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Lawyer, writer, actor, runner, and still the variety of challenges remain infinite
I’m a late developer. My school days can be summed up in the only prize I ever won: second in handwriting. I achieved mediocre results in public exams and settled into mediocrity. But behind my second-best handwriting lay a belief that I might one day achieve more. I also yearned to impress. So in 1984, when I was 29, by now a university dropout, with a fascination for criminal law gained from working as an unqualified clerk for a solicitor, I decided to take the plunge, and attempt to prove my worth. First, I needed a degree. My father had read Law at Christ’s in the 1930s. Nowhere else would impress him so I did some research and discovered Lucy Cavendish - then a College tailor made for the late developer, dedicated to giving women a second chance.
Who else in the Lucy community was daunted by their perception of the classic Cambridge undergraduate and a feeling of the admissions tutors having been mistaken in letting them in? I discovered my two weapons were celebrated at Lucy: as a female I had the determination to work hard and as a mature student I was less distracted by the funfair of activity that Cambridge offers to younger men and women.
Lucy was an oasis - a step down a quiet road out of town, where one could sleep, study and enjoy the company of women of a similar mindset, unassailed by displays of youthful brilliance as each of us rediscovered our thoughts, our capacity to work, calculate, analyse, define, create and rise to heights equal with and above other students. I flourished.
Scroll down thirty seven years. I’ve practised at the Bar, married and had a family and enjoyed a career as a writer and performer for theatre. In early 2020 I was looking forward to a short tour of my latest play. And then we were locked down and I have not set foot on a stage since.
What to do with an expanse of time? At first it presented like a blank sheet of paper. But then I saw that this page had a border and it provided guidance - activity needed to be carried out at home, with exceptions for solitary exercise. So I started to write a novel and I took up running. Both were new to me. Novel writing is very different from playwriting. I may be wrong but I’m not aware of many writers who have succeeded at both. So this was a challenge, but I had nothing to lose, and as I lost myself in the company of the characters and the story I created, I discovered that days began to feel too short. Other boundaries appeared and helped - I needed to write about characters whose lives I knew, so my story featured lawyers. I wanted to show how senior criminal lawyers tick in their personal lives. Married to a High Court judge, my research was very close to home. A local detective constable who has baked birthday cakes for me in her spare time gave invaluable advice on police procedure and a surgeon who is the son of a friend did likewise regarding abdominal surgery. For my location I chose the Regent’s Canal in London. I know it well but not well enough to be wholly accurate so when lockdown eased I cycled its length and discovered important impossibilities in my plot, which featured the lawyers and an actress all of whom are caught up in a police enquiry into an unexplained death in the canal: the water is shallow not deep, at points the towpath path divides, a particular Mews houses only business premises, not the pretty building where I’d domiciled my main character. I edited, again and again until I felt I’d got it right.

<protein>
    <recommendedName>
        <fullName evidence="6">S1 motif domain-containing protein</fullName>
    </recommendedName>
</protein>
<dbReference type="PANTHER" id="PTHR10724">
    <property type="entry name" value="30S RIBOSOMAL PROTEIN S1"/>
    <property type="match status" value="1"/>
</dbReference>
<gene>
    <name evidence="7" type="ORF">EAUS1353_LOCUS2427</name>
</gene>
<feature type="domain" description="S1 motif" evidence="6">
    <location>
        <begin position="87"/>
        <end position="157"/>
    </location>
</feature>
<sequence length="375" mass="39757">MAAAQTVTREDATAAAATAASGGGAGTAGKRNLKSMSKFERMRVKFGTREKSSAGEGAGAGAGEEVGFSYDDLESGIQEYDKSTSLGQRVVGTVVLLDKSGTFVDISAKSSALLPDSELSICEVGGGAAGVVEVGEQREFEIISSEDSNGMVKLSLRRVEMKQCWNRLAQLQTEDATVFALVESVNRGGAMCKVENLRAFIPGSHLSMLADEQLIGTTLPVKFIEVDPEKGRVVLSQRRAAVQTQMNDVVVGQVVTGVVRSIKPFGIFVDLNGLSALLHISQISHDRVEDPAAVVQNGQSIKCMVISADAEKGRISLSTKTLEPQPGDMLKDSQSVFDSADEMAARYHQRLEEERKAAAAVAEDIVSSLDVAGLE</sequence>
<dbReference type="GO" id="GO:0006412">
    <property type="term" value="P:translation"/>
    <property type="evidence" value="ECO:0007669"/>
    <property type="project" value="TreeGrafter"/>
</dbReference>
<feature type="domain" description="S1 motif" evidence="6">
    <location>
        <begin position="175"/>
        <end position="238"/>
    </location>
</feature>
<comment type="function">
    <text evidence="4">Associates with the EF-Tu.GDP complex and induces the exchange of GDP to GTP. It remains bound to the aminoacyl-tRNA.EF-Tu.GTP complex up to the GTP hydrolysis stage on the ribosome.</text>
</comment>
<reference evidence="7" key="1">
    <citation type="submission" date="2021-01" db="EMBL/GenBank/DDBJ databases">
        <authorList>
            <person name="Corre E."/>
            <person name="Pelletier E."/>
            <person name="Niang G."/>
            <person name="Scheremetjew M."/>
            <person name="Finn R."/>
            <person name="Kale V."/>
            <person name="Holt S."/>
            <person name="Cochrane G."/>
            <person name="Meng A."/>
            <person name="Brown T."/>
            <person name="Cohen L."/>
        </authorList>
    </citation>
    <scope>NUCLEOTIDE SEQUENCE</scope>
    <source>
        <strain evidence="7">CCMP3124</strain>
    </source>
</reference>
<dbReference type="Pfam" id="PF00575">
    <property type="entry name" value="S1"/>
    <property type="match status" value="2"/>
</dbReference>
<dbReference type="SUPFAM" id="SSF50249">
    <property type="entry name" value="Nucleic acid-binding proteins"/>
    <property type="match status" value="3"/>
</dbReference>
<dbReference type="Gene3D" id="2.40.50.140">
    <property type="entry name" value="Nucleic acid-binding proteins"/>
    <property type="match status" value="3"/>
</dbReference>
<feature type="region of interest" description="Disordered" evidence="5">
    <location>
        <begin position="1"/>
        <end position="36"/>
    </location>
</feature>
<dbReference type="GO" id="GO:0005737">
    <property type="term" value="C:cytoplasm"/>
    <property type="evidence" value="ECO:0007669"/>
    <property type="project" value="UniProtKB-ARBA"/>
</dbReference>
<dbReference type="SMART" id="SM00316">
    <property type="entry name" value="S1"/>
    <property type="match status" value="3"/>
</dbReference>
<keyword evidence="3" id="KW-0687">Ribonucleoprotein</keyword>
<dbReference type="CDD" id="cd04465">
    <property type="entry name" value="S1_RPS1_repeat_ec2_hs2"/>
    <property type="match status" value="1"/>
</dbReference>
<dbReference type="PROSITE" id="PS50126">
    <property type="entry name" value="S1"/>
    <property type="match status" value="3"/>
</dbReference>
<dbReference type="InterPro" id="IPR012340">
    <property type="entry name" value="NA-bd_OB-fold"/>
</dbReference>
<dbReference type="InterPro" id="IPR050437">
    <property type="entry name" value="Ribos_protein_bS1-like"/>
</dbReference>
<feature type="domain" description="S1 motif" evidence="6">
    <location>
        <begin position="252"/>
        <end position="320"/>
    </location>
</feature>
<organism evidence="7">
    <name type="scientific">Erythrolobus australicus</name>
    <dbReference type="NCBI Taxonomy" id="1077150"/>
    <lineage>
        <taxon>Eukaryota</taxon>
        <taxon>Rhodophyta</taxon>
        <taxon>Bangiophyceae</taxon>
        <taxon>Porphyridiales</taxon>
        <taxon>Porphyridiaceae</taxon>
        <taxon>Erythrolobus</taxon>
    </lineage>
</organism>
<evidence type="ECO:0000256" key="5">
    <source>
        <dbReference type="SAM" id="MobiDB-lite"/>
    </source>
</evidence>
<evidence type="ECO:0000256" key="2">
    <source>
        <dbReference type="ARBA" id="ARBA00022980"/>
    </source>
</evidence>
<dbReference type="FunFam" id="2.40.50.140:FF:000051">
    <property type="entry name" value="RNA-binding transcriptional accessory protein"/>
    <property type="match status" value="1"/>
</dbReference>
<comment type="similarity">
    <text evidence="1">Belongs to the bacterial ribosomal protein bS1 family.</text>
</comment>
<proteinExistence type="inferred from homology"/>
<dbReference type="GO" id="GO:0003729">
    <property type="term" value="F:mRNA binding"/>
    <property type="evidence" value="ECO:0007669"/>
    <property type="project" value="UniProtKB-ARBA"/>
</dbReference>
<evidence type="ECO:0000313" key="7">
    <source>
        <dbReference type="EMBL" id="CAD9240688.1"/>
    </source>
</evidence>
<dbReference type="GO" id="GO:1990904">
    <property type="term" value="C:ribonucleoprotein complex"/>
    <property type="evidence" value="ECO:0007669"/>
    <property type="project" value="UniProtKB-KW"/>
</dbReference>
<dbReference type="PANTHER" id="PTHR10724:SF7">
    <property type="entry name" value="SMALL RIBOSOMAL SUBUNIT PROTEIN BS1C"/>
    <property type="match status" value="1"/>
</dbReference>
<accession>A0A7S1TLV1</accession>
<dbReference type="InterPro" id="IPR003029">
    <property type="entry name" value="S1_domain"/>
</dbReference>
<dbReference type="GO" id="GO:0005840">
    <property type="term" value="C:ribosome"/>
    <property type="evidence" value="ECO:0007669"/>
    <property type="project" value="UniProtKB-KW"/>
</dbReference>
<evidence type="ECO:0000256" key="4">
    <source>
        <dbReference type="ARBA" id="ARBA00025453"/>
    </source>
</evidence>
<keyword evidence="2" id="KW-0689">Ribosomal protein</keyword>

Meanwhile I was running almost daily. The couch to 5k programme worked like magic on my old bones and joints and within nine weeks of a ninety second run I could run for thirty minutes non stop. So I didn’t stop and in order to put a final punctuation mark on the process of writing my novel, I ran the 14k length of the Regent’s Canal on the first cool day in September 2020, and raised funds for St Mungo’s homeless charity as a nod to the fictional rough sleeper who dies at the start of my novel.
I still can’t stop. I ran a 10k race in London in June and, fuelled by the adrenaline of the moment, I set my sights on a longer race: a half marathon: double the distance. This will be one heck of a stretch. To give some purpose to the enterprise I have chosen the Cambridge Rape Crisis Centre, one of the smaller charities associated with the run, as a worthy charity to support.
As a late developer I’m encouraged by predecessors who have trodden similar paths. I’m sixty six. There are many who run marathons well into their seventies and eighties. There are writers whose best work is produced in later life. So, whilst I cannot boast that age has not withered me, I can say that the variety of challenges open to me remains infinite. I can also say that what appear to be limitations, such as the restraints that lockdown imposed, viewed from another perspective are actually helpful signposts to what one can do next. Were it not for lockdown I would be neither a runner nor a novelist. I am glad to be able to say that now I am both.
The Cambridge half marathon takes place on Sunday 17 October 2021. If you wish to donate to Cambridge Rape Crisis Centre in aid of Ginny's run please go to https://www.justgiving.com/fundraising/Ginny-Davis1
Her novel What Lies Beneath The Surface is available on Amazon and Kindle.